Practicum of a Soul Friend

Practicum of a Soul Friend: a practical guide

This is an exercise to explore what it means to be a soul friend by sharing personal history in confidence and prayer. Each person is take turns in the role as listener and narrator. Take at least an hour each (or more time if necessary).

In preparation, think through your story and write a few notes as a kind of outline of your story. Along with that keep a note-book handy to write what ever comes to mind as prayer reminders. Learn to listen, pray as you can, and be as honest with God, another person, yourself as best as you can.

Even though you may be familiar with your story, and may have told components from time to time, this is an exercise in integration and deep listening – including you listening to yourself, as you make connections to events that you may not have before. Allow yourself to feel what you feel as you tell your story.

“Real soul friendship acknowledges the mystery of the other person. Each person remains always partly a stranger to himself for part of the wonder of being a person is the continual discoveries that you find emerging in your own self.”                                          John O’Donohue, Eternal Echoes


Short Personal History:

One person at a time: one person narrates their life, the other intently listens. Allow your friend to enter into their personal history slowly, as this can only be gained with growing confidence in each other. Begin with general facts, and over time fill in more intimate details. Avoid moving too fast; learn to listen, empathize slowly. Deep memories may only arise slowly. Pray as you listen inwardly, so that you too may be guided to have insights while you listen and question. The listener can probe more deeply to clarify first impressions, as well as stimulate memories.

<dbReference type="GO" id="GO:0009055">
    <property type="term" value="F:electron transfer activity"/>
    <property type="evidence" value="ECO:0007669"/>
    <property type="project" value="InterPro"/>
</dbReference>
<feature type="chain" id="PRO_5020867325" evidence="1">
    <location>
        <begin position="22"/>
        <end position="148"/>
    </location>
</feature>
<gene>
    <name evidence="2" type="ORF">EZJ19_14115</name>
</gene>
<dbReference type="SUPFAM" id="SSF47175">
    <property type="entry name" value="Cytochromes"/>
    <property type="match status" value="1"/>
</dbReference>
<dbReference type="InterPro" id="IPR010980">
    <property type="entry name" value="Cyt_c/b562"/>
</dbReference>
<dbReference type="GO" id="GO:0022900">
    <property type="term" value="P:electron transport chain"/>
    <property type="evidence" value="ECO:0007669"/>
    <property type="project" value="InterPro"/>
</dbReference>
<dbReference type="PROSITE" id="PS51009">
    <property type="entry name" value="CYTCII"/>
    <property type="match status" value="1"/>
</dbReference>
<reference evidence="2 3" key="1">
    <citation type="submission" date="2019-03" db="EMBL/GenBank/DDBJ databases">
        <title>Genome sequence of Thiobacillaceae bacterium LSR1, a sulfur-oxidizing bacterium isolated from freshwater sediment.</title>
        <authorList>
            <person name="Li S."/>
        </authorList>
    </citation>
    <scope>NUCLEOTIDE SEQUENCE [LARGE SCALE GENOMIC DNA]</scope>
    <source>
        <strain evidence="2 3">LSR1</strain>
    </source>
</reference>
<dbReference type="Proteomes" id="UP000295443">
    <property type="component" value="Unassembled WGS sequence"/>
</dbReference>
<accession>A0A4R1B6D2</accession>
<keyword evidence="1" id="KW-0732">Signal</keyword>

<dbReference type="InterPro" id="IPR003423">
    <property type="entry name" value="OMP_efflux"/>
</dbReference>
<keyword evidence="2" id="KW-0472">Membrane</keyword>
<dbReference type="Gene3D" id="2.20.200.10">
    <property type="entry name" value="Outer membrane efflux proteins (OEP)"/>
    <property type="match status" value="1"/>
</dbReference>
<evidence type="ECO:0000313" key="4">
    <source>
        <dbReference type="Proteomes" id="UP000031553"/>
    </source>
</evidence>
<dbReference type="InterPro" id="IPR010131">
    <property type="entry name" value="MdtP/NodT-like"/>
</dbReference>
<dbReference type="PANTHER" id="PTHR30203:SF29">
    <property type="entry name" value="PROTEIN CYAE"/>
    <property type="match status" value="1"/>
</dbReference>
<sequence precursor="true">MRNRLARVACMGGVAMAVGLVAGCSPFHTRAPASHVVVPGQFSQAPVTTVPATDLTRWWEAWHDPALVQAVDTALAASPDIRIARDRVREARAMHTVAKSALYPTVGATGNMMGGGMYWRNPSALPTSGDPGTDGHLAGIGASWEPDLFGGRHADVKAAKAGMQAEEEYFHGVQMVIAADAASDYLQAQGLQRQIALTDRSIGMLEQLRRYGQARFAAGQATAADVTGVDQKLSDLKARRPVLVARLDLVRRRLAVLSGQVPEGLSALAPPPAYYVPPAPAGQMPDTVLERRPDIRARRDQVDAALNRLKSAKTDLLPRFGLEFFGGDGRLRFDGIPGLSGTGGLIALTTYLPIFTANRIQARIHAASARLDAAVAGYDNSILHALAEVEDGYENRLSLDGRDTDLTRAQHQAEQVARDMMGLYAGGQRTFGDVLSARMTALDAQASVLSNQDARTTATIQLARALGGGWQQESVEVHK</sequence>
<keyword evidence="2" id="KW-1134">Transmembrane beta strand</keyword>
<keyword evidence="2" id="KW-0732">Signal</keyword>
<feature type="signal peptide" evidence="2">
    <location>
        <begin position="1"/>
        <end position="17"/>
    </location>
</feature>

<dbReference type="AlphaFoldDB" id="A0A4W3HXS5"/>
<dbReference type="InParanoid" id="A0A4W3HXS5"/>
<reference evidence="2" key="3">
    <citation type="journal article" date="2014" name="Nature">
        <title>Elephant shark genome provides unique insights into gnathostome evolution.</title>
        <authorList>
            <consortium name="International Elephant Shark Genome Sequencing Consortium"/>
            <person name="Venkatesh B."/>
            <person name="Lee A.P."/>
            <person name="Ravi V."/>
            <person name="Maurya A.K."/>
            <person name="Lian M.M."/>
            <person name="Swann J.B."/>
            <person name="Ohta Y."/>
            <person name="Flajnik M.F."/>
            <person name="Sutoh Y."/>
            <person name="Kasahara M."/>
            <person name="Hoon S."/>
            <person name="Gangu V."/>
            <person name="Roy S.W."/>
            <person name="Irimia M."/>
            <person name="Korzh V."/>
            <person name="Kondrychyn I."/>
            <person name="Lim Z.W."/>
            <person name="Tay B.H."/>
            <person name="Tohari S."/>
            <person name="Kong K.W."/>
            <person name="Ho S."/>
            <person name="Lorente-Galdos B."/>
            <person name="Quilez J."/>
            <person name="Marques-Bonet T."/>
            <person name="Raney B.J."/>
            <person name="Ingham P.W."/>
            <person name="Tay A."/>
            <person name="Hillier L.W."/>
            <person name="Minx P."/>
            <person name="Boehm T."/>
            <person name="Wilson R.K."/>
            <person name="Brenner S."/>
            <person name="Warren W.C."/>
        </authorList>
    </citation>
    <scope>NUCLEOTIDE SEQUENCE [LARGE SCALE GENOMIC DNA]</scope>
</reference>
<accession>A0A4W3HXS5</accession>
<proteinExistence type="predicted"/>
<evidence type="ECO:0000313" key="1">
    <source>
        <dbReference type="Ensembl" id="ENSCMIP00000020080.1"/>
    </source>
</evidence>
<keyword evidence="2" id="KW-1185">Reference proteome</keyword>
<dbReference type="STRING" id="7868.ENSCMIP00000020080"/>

The listener is primarily trying to assist the narrator to express interior experiences and deep feelings that may have interconnections the narrator has not linked together before. The narrator needs to feel they are paid attention to – taken seriously – as they may not ever have been. It is a profound thing for a person to feel the power of listening – to be understood and accepted.

Aim to create a safe environment for confidentiality and trust. Remember: the listener will soon be the narrator. As a listener – consider the acronym “WAIT” (“why am I talking”) if you hear yourself talking [too much] when the narrator has been trying to share their story. It is always better for insight or deeper understanding to be made by the narrator – for this becomes their own possession internally.

Sometimes the narrator can’t find the words easily, or at all; be patient. Prod gently, but let the narrator find their own words. If you as the listener think something key has been left out – ask about it.

As the listener, you can summarize what you’ve heard and encourage the narrator to express his/her insights/issues in prayer. You may do this through out the process, or at the end.

Phases of Personal History

Early Childhood:
Describe the when, where, how of your upbringing and family life. What was “your normal?” What were the traumas, childlike or catastrophic as they may be. What are your vivid memories, and what do you like or dislike about you childhood.